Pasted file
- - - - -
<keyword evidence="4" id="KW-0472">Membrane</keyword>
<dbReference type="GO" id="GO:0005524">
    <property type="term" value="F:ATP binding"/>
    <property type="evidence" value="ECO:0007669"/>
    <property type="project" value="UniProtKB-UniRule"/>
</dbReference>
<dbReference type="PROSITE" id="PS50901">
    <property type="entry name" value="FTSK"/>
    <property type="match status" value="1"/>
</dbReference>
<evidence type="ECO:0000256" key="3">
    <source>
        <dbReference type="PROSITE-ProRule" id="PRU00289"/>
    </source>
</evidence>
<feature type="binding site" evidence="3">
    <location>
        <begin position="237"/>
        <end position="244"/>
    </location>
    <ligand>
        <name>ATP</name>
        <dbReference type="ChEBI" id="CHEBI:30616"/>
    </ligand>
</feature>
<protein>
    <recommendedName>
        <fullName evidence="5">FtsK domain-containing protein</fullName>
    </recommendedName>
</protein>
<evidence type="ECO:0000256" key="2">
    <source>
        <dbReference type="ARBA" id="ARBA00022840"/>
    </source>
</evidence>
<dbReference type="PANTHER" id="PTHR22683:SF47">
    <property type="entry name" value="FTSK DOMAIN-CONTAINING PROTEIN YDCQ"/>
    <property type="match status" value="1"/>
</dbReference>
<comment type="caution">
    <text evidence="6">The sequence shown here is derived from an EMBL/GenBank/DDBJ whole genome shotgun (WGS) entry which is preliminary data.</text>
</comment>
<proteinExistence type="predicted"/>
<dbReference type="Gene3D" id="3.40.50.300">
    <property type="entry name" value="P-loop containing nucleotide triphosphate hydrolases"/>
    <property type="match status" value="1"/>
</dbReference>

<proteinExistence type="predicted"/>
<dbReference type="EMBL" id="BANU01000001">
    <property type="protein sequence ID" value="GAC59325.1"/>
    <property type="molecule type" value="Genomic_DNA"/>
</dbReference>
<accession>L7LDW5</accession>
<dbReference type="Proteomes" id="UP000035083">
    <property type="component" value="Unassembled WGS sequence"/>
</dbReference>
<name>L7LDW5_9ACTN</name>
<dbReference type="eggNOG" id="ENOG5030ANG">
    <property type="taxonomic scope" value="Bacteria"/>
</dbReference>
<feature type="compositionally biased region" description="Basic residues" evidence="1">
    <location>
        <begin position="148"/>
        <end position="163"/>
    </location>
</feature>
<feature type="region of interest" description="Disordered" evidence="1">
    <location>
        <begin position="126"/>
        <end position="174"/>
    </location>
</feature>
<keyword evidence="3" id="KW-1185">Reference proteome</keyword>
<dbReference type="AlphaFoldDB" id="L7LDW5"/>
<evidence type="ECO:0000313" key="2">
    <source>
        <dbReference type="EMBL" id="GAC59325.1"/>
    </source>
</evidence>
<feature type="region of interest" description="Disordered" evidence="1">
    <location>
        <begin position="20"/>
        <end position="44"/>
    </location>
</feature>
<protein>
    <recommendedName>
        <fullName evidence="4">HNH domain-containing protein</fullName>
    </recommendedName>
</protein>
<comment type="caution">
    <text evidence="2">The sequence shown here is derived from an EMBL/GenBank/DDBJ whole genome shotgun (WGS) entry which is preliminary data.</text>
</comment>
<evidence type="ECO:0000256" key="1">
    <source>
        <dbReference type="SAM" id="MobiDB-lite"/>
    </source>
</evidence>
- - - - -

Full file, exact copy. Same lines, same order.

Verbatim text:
<keyword evidence="4" id="KW-0472">Membrane</keyword>
<dbReference type="GO" id="GO:0005524">
    <property type="term" value="F:ATP binding"/>
    <property type="evidence" value="ECO:0007669"/>
    <property type="project" value="UniProtKB-UniRule"/>
</dbReference>
<dbReference type="PROSITE" id="PS50901">
    <property type="entry name" value="FTSK"/>
    <property type="match status" value="1"/>
</dbReference>
<evidence type="ECO:0000256" key="3">
    <source>
        <dbReference type="PROSITE-ProRule" id="PRU00289"/>
    </source>
</evidence>
<feature type="binding site" evidence="3">
    <location>
        <begin position="237"/>
        <end position="244"/>
    </location>
    <ligand>
        <name>ATP</name>
        <dbReference type="ChEBI" id="CHEBI:30616"/>
    </ligand>
</feature>
<protein>
    <recommendedName>
        <fullName evidence="5">FtsK domain-containing protein</fullName>
    </recommendedName>
</protein>
<evidence type="ECO:0000256" key="2">
    <source>
        <dbReference type="ARBA" id="ARBA00022840"/>
    </source>
</evidence>
<dbReference type="PANTHER" id="PTHR22683:SF47">
    <property type="entry name" value="FTSK DOMAIN-CONTAINING PROTEIN YDCQ"/>
    <property type="match status" value="1"/>
</dbReference>
<comment type="caution">
    <text evidence="6">The sequence shown here is derived from an EMBL/GenBank/DDBJ whole genome shotgun (WGS) entry which is preliminary data.</text>
</comment>
<proteinExistence type="predicted"/>
<dbReference type="Gene3D" id="3.40.50.300">
    <property type="entry name" value="P-loop containing nucleotide triphosphate hydrolases"/>
    <property type="match status" value="1"/>
</dbReference>

<proteinExistence type="predicted"/>
<dbReference type="EMBL" id="BANU01000001">
    <property type="protein sequence ID" value="GAC59325.1"/>
    <property type="molecule type" value="Genomic_DNA"/>
</dbReference>
<accession>L7LDW5</accession>
<dbReference type="Proteomes" id="UP000035083">
    <property type="component" value="Unassembled WGS sequence"/>
</dbReference>
<name>L7LDW5_9ACTN</name>
<dbReference type="eggNOG" id="ENOG5030ANG">
    <property type="taxonomic scope" value="Bacteria"/>
</dbReference>
<feature type="compositionally biased region" description="Basic residues" evidence="1">
    <location>
        <begin position="148"/>
        <end position="163"/>
    </location>
</feature>
<feature type="region of interest" description="Disordered" evidence="1">
    <location>
        <begin position="126"/>
        <end position="174"/>
    </location>
</feature>
<keyword evidence="3" id="KW-1185">Reference proteome</keyword>
<dbReference type="AlphaFoldDB" id="L7LDW5"/>
<evidence type="ECO:0000313" key="2">
    <source>
        <dbReference type="EMBL" id="GAC59325.1"/>
    </source>
</evidence>
<feature type="region of interest" description="Disordered" evidence="1">
    <location>
        <begin position="20"/>
        <end position="44"/>
    </location>
</feature>
<protein>
    <recommendedName>
        <fullName evidence="4">HNH domain-containing protein</fullName>
    </recommendedName>
</protein>
<comment type="caution">
    <text evidence="2">The sequence shown here is derived from an EMBL/GenBank/DDBJ whole genome shotgun (WGS) entry which is preliminary data.</text>
</comment>
<evidence type="ECO:0000256" key="1">
    <source>
        <dbReference type="SAM" id="MobiDB-lite"/>
    </source>
</evidence>